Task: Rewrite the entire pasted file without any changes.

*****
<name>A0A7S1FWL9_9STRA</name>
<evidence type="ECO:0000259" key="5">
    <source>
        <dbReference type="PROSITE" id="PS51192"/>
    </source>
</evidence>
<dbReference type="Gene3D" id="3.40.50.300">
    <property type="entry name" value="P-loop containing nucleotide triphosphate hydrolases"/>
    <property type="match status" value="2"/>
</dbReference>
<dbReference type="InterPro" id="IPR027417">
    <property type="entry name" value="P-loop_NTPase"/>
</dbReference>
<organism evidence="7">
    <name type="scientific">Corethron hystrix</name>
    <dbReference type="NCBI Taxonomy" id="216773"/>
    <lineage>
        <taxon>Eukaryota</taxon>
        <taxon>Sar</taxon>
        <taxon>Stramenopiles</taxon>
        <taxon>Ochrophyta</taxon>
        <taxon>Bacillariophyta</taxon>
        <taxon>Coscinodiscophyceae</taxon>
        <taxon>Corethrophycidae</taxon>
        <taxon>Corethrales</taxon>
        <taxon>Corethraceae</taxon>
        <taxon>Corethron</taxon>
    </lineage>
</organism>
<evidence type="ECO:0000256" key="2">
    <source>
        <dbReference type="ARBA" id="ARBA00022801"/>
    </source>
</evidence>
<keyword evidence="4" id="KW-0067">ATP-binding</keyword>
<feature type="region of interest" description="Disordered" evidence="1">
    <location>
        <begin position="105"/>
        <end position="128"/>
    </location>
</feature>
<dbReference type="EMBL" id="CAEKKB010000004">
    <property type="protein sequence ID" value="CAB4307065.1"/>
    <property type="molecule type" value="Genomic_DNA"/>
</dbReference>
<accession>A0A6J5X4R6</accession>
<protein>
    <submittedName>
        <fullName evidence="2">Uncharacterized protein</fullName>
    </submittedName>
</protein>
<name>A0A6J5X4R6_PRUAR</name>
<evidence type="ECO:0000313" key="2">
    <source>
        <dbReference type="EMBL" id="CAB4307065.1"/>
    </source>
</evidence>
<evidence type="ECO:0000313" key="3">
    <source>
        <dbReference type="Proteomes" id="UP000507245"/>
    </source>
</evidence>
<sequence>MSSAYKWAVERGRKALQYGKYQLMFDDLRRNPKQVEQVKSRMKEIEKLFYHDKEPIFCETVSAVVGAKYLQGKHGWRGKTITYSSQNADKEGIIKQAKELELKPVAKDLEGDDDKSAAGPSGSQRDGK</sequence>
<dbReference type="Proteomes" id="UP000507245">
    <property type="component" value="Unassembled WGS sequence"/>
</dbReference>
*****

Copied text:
<name>A0A7S1FWL9_9STRA</name>
<evidence type="ECO:0000259" key="5">
    <source>
        <dbReference type="PROSITE" id="PS51192"/>
    </source>
</evidence>
<dbReference type="Gene3D" id="3.40.50.300">
    <property type="entry name" value="P-loop containing nucleotide triphosphate hydrolases"/>
    <property type="match status" value="2"/>
</dbReference>
<dbReference type="InterPro" id="IPR027417">
    <property type="entry name" value="P-loop_NTPase"/>
</dbReference>
<organism evidence="7">
    <name type="scientific">Corethron hystrix</name>
    <dbReference type="NCBI Taxonomy" id="216773"/>
    <lineage>
        <taxon>Eukaryota</taxon>
        <taxon>Sar</taxon>
        <taxon>Stramenopiles</taxon>
        <taxon>Ochrophyta</taxon>
        <taxon>Bacillariophyta</taxon>
        <taxon>Coscinodiscophyceae</taxon>
        <taxon>Corethrophycidae</taxon>
        <taxon>Corethrales</taxon>
        <taxon>Corethraceae</taxon>
        <taxon>Corethron</taxon>
    </lineage>
</organism>
<evidence type="ECO:0000256" key="2">
    <source>
        <dbReference type="ARBA" id="ARBA00022801"/>
    </source>
</evidence>
<keyword evidence="4" id="KW-0067">ATP-binding</keyword>
<feature type="region of interest" description="Disordered" evidence="1">
    <location>
        <begin position="105"/>
        <end position="128"/>
    </location>
</feature>
<dbReference type="EMBL" id="CAEKKB010000004">
    <property type="protein sequence ID" value="CAB4307065.1"/>
    <property type="molecule type" value="Genomic_DNA"/>
</dbReference>
<accession>A0A6J5X4R6</accession>
<protein>
    <submittedName>
        <fullName evidence="2">Uncharacterized protein</fullName>
    </submittedName>
</protein>
<name>A0A6J5X4R6_PRUAR</name>
<evidence type="ECO:0000313" key="2">
    <source>
        <dbReference type="EMBL" id="CAB4307065.1"/>
    </source>
</evidence>
<evidence type="ECO:0000313" key="3">
    <source>
        <dbReference type="Proteomes" id="UP000507245"/>
    </source>
</evidence>
<sequence>MSSAYKWAVERGRKALQYGKYQLMFDDLRRNPKQVEQVKSRMKEIEKLFYHDKEPIFCETVSAVVGAKYLQGKHGWRGKTITYSSQNADKEGIIKQAKELELKPVAKDLEGDDDKSAAGPSGSQRDGK</sequence>
<dbReference type="Proteomes" id="UP000507245">
    <property type="component" value="Unassembled WGS sequence"/>
</dbReference>